Military Training in North Carolina Public Schools 1853

Source:  L. H. Smith Papers (#23.1.a.1)

Staff Person:  Jonathan Dembo

Description:  Below is a personal letter from future Edgecombe and Duplin County school teacher, L. H. Smith, to his brother Edward P. Smith.  At the time he wrote this letter, L. H. was teaching at Bradly’s School House, but had not yet earned his teaching certificate.  Edward begins the letter by recounting his search for two of Edward’s mislaid letters and his eventual discovery of  a silver shilling leading him to the comic deduction that Edward’s letter must have contained silver ore.  He promises that if Edward sends him a gold shilling, he will be more careful of it.  However the bulk of the letter describes his experiences teaching at Bradley’s School House, North Carolina.  He focuses on the regular Friday routine.  All his scholars, he writes, “speak”, or recite their lessons, on Friday and he musters all the boys accompanied by a fife and drum.  “The smaller boys”, he writes, “have wooden guns and the larger real ones.”  Apparently, this was something of a social occasion in the community and a matter of serious competition between different schools and schoolmasters.  L. H. reports that “Frank was here last week and see [sic] me drill them.  He says they beat his company.  Some Fridays there is some 25 or thirty people to hear them speak and to see them muster and lots of girls among them.”  L. H. notes that he is writing during recess and has no time to “collect my thoughts” but readers will note numerous errors of spelling and punctuation in the letter.  One hopes that the students benefited more from L. H.’s lessons in reading and arithmetic than they could have from his writing lessons.

Military Training in North Carolina Public Schools 1853

Insight from an Englishman

Source: Jerome R. Worsley Papers, East Carolina Manuscript Collection #1214

Staff Person: Nanette Hardison

This page is from a piece of correspondence (June 27, 1953) that is part of the papers of Jerome R. Worsley, who was born in Bethel, N.C. and was a student of the East Carolina Teachers College (which is now East Carolina University). The letter was written to Mr. Worsley by Clive Irving, an author living in Britain during the year of Queen Elizabeth II’s coronation. In the letter, Mr. Irving describes how Americans and the English view each other, Britain’s equivalent of the McCarthy Red Scare problem and styles of clothing. The letter can be viewed in its’ entirety here http://digital.lib.ecu.edu/27449 and the finding aid for the Jerome R. Worsley Papers can be accessed at http://digital.lib.ecu.edu/special/ead/view.aspx?id=1214&q=1214.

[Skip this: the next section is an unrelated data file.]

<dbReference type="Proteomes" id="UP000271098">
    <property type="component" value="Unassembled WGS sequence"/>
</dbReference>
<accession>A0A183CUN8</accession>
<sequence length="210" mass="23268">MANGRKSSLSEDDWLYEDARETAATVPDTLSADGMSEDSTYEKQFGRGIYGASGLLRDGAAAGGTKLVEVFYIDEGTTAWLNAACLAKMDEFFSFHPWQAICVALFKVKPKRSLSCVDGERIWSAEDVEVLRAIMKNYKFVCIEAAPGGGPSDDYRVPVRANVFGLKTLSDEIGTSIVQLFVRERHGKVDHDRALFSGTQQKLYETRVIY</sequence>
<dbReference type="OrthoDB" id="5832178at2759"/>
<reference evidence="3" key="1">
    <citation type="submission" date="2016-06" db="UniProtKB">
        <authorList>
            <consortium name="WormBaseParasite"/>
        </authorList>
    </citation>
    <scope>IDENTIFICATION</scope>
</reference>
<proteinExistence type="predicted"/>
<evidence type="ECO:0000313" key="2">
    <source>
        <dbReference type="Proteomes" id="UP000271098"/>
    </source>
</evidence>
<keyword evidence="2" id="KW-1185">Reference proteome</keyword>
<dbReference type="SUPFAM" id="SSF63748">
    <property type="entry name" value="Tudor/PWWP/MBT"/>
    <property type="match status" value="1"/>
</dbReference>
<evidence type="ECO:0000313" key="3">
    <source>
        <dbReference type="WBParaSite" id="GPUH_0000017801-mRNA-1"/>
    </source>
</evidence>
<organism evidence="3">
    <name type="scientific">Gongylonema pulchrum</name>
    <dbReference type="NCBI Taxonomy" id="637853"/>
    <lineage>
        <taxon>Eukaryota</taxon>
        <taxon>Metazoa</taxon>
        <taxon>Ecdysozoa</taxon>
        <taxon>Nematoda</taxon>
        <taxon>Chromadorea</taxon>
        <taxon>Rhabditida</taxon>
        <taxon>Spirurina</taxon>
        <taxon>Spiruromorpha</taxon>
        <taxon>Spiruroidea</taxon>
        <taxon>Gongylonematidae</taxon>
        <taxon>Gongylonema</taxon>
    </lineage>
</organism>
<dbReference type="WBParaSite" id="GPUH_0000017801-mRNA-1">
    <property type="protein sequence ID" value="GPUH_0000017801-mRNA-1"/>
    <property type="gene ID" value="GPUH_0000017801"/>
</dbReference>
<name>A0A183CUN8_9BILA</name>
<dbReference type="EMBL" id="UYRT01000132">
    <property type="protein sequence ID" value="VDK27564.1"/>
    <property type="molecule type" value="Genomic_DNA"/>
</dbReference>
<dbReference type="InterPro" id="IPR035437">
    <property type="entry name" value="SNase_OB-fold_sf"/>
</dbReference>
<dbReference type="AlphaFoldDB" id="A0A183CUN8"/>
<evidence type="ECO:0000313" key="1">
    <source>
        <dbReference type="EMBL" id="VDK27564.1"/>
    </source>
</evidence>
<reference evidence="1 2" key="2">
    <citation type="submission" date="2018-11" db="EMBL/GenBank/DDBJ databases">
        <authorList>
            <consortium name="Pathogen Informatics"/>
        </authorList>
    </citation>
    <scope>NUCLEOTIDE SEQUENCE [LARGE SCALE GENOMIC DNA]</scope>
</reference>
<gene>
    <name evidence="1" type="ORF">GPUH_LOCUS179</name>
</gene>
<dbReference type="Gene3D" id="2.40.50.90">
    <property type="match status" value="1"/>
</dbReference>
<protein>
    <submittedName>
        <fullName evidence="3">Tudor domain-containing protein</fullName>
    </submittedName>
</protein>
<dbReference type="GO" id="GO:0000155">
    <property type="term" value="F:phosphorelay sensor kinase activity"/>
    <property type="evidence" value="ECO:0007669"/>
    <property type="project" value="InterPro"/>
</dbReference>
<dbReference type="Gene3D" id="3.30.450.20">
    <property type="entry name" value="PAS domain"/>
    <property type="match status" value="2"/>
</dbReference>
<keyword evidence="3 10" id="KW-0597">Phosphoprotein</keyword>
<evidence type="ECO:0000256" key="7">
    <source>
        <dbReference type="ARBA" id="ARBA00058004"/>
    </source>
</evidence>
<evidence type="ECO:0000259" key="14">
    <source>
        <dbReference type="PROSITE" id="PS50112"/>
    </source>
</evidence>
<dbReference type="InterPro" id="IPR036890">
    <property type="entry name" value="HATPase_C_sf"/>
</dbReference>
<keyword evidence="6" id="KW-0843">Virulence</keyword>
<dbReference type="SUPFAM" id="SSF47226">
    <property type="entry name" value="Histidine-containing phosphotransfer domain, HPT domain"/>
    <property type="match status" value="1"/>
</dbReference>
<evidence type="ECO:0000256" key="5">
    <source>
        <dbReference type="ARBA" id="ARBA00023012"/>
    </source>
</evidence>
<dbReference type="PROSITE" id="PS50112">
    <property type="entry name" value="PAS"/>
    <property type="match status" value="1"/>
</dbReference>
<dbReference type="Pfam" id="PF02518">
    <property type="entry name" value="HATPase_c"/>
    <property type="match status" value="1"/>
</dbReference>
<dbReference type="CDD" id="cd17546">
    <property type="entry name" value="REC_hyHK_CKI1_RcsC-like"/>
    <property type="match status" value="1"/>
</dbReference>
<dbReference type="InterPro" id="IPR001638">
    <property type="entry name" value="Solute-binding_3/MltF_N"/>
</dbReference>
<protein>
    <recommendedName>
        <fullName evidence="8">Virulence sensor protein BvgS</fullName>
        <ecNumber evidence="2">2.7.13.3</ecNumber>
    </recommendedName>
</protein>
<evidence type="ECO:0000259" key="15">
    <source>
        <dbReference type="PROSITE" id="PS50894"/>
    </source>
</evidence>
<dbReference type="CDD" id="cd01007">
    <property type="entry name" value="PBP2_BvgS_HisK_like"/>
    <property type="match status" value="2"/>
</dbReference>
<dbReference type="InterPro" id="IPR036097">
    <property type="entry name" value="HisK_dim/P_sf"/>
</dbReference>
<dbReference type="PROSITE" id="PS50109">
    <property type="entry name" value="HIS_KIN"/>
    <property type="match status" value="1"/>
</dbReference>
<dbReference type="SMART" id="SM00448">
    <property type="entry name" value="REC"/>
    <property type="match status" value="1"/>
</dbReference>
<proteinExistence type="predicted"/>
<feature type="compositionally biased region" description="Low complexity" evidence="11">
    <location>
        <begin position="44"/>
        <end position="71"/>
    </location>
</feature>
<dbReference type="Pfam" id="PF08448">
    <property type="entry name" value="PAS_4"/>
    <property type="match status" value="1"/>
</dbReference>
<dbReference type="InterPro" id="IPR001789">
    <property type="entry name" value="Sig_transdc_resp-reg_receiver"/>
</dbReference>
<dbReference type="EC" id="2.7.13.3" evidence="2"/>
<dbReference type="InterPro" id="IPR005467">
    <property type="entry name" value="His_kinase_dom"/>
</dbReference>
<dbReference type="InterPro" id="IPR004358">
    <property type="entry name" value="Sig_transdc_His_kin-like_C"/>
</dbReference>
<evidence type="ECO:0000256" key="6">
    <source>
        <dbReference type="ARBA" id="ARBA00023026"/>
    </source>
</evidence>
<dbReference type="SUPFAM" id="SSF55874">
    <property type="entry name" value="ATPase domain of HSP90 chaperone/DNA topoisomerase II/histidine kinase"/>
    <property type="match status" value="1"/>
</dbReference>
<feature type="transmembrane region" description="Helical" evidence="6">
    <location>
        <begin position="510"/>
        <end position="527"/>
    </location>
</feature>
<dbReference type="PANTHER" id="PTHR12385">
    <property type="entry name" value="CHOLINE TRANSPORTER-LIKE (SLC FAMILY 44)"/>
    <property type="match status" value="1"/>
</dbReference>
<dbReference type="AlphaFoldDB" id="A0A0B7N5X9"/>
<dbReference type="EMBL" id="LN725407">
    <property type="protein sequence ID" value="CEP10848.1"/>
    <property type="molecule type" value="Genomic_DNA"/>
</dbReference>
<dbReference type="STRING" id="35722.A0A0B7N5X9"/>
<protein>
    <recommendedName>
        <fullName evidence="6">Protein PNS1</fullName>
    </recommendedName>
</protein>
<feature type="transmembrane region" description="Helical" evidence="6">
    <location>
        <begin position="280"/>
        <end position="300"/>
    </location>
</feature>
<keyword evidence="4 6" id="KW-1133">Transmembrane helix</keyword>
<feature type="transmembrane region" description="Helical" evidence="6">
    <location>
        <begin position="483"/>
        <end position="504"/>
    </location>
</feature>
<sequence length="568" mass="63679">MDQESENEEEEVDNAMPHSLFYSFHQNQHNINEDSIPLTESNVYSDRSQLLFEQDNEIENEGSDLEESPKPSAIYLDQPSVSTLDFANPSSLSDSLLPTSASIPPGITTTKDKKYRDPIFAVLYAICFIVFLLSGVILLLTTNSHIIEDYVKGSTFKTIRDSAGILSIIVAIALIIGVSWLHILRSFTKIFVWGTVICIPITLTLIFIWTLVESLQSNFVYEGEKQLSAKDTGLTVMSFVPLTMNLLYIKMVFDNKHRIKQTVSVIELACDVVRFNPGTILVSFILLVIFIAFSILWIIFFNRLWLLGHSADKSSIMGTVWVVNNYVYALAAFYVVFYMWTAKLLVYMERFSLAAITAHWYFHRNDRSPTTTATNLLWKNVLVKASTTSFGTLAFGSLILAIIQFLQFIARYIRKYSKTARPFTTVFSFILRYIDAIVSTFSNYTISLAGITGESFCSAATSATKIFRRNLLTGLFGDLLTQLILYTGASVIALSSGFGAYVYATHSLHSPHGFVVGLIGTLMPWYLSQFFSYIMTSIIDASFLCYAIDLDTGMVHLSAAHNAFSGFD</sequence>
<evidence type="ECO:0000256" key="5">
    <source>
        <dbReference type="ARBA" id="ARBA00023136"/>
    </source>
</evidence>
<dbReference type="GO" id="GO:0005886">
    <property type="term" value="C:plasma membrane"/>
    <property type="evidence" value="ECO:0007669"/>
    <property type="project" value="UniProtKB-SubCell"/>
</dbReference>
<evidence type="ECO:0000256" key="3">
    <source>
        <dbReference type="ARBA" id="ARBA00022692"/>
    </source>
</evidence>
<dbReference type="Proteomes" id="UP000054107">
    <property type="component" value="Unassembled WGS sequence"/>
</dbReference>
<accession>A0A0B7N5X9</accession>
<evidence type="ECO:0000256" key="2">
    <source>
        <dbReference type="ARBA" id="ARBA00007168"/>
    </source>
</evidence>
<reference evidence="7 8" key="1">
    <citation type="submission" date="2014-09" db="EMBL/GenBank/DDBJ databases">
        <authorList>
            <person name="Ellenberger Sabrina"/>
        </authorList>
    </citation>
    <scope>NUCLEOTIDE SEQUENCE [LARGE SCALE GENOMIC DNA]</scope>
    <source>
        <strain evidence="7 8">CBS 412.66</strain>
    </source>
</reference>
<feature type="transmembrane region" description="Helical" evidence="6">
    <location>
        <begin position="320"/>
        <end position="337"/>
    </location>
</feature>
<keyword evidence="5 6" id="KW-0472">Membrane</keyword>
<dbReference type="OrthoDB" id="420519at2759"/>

O'Neal Foundation Papers and the Daniels Murder Case 1949-1953

Source:  O’Neal Foundation Papers. #20.1.a

Staff Person:  Jonathan Dembo

At first sight, the photograph above shows a typical, normal, prosaic, civic event: the ground-breaking ceremonies for a new building; a home for the family of William Benjamin “Ben” O’Neal. Upon closer examination, however, it represents an astonishing triumph of charity, goodwill, and community spirit over murder, hate and despair in one southern town, Greenville, North Carolina. The photograph is from the O’Neal Foundation Papers, a collection that documents the selfless and tireless voluntary efforts of hundreds of individuals, businesses, and organizations in the Greenville area, to aid a single family, devastated by sudden tragedy. Together they collected nearly $3,600 for the house and lot. This sum does not count the many thousands of dollars of labor and materials contributed by numerous individuals, businesses, and organizations. In addition to the photograph, the papers also include the by-laws, minutes of meetings, correspondence, financial reports, resolutions relating to the O’Neal Foundation.

The photograph shows O’Neal’s widow, Virginia, in the first row of onlookers behind Earl Addler, commander of the Greenville Veterans of Foreign Wars post, the man on the left wielding a shovel; her mother-in-law Mrs. William Benjamin O’Neal, Sr. is seen between Mr. Addler and Ty Wagner, the man on the right with a shovel, who was commander of Pitt County Post 28 of the American Legion. The home was located on Wiley Street where Ben and Virginia O’Neal had hoped someday to build a dwelling.

The result of months of preparations, the O’Neal Foundation ground breaking took place Tuesday afternoon 21 June 1949. Plans were drawn by C. B. West, Jr., who oversaw the work as chairman of the Foundation’s building committee. The five-room house had a large living room and kitchen, two bedrooms and bath. It had porches on both the front and back.